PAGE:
Lake Tahoe helps market California lifestyle
Armed with an annual $50 million marketing budget, the California Travel and Tourism Commission will promote the “California lifestyle” to stimulate the Golden State’s $93.8 billion tourism industry.
Television ads portraying the state’s outdoor activities will feature scenes of the Lake Tahoe region.
The fun-loving, hard-working and hard-playing Californian lifestyle is an appealing image to potential domestic and international visitors alike.
That was the message delivered Wednesday by Chief Deputy Director of Operations Susan Wilcox of the state tourism commission at a meeting in Kings Beach hosted by the North Lake Tahoe Resort Association.
“They still want to come to California and be Californians, and enjoy what we here take for granted everyday,” Wilcox said.
Pursuing a wide range of marketing avenues including print, Internet and television, the commission will publicize the state’s diverse attractions, from Pacific Ocean beaches to Napa Valley vineyards and San Francisco’s cable cars.
And, of course, the campaign will include the Sierra Nevada and Lake Tahoe.
Legislation passed in 2006 gave the tourism commission a robust marketing budget that exceeds every other state’s with the exception of Hawaii and Pennsylvania.
The 2007-08 fiscal year budget of $50 million will be maintained for another six years.
Tourism taxes pay for 98 percent of the $50 million annual budget, with assessments from car rentals contributing 79 percent. Businesses subject to the tourism assessment must gross more than $1 million annually with at least 1 percent coming from tourism.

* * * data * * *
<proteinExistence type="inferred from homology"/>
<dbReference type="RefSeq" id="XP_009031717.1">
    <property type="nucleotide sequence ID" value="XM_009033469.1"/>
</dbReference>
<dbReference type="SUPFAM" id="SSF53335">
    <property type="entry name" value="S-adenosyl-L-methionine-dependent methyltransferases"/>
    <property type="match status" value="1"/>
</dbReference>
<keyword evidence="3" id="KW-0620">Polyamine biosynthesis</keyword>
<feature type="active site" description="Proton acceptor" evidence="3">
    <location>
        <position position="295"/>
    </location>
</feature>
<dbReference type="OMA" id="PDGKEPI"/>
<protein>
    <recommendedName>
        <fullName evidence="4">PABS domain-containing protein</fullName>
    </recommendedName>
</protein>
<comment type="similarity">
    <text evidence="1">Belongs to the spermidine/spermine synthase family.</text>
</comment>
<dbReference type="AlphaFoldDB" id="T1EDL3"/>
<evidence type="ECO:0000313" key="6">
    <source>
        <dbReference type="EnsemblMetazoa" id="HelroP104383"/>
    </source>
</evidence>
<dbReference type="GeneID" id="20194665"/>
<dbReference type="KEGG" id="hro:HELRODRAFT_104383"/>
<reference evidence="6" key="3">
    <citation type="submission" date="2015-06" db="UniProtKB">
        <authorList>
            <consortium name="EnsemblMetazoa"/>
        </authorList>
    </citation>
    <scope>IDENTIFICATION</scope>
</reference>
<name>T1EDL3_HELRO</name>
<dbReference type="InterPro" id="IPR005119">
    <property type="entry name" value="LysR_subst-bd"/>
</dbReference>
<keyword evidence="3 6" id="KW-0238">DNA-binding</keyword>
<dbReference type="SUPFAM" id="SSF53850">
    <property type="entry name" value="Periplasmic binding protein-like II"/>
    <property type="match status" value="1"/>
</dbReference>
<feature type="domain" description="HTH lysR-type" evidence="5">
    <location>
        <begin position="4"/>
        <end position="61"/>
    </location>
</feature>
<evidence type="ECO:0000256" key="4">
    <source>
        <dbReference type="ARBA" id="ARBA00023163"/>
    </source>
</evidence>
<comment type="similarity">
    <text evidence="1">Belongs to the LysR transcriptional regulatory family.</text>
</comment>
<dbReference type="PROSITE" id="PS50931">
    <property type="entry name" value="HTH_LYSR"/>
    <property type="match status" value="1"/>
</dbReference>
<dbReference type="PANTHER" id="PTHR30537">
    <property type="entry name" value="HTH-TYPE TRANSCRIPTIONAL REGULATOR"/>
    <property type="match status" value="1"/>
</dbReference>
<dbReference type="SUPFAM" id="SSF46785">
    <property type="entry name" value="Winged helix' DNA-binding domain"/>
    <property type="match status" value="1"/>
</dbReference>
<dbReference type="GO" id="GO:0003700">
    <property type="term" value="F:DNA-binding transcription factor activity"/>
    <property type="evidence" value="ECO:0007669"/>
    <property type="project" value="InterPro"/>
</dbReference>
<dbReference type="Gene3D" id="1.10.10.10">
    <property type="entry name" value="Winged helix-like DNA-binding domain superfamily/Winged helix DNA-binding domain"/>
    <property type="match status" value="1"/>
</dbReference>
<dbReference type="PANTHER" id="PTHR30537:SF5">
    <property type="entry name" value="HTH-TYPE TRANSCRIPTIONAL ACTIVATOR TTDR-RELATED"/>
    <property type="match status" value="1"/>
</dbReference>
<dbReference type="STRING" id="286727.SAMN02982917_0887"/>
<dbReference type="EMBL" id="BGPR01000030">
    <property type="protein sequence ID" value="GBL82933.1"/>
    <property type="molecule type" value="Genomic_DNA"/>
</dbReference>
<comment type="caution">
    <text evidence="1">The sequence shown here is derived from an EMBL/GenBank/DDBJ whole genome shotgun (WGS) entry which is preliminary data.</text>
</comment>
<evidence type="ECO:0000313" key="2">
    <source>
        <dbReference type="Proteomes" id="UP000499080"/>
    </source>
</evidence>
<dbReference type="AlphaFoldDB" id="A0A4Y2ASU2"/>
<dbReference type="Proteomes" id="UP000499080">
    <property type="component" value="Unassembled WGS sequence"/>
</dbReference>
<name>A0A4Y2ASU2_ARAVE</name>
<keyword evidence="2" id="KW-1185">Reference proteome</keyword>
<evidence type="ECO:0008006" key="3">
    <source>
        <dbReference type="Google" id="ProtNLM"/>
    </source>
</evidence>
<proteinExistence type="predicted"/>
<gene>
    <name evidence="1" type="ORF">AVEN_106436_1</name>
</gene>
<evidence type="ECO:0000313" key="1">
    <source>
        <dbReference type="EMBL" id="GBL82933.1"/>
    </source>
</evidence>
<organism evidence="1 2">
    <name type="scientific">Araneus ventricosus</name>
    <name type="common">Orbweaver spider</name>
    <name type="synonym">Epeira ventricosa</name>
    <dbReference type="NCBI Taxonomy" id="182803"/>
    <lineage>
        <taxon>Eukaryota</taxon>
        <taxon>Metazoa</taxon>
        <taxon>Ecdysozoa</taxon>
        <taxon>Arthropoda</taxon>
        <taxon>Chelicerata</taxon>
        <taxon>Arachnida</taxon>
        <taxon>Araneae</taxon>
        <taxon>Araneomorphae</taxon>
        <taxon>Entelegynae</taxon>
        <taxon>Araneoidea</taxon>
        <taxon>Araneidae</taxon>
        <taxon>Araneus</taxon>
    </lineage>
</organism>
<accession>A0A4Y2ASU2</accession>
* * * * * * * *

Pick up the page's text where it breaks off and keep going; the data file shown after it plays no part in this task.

Each business pays the commission $650 for each million in revenue.
But a majority of affected businesses must support the assessment each year for it to be renewed. Wilcox made the presentation Wednesday in part to encourage eligible businesses to vote yes on the assessment.
“[The assessment] is very important for all of us in the tourism business and, frankly, for people who aren’t in the tourism business but benefit,” said Executive Director Steve Teshara of the Tahoe resort association.
Domestic marketing will consume $23.9 million of the proposed budget, with nearly as much financing an international marketing campaign.
“We really have to think about the global marketplace,” Wilcox said.
Campaign efforts thus far have influenced 4.9 million visitors, with a resulting $1.96 billion in incremental spending in the state, according to figures Wilcox released. The California snow campaign, which cost nearly $1.5 million and included the television spot, Web site and print mediums, has had a $60 million economic impact.
The commission will air two television spots domestically this year, one featuring the state’s “working life” ” that is, how Californians work hard to play.
The second promotes California as a winter sports destination in the same league as Colorado and Utah.
We shred, we fly, snowboarders and skiers boast in the winter spot. But if there’s one rule, it’s that there are no rules, claim the brash outdoor athletes.
Though the winter spot has more Tahoe coverage, the working-hard-to-play spot also promotes the area with a closing shot of a camper staring at a stunning panoramic view of Emerald Bay at sunrise. The commission’s logo, “California, find yourself here,” fades into the scene as the spot ends.
The working spot will also air in the United Kingdom this year, Wilcox said.
“[The British] think of us in the same way the domestic visitor does,” she said, again noting the fun-loving California lifestyle.
The commission also wants a spot that features California as a culinary destination.
“You have as much to gain from that as any part of the state,” Wilcox said.
There’s also something to be said for having an international superstar as our governor, Wilcox noted. Gov. Arnold Schwarzenegger has visited Japan, China, Mexico and Canada on trade missions to promote California tourism.
“When you take Arnold, let me tell you,” Wilcox said. “He invited 250,000 consumers [in Japan] to come to California. You can’t buy that.”
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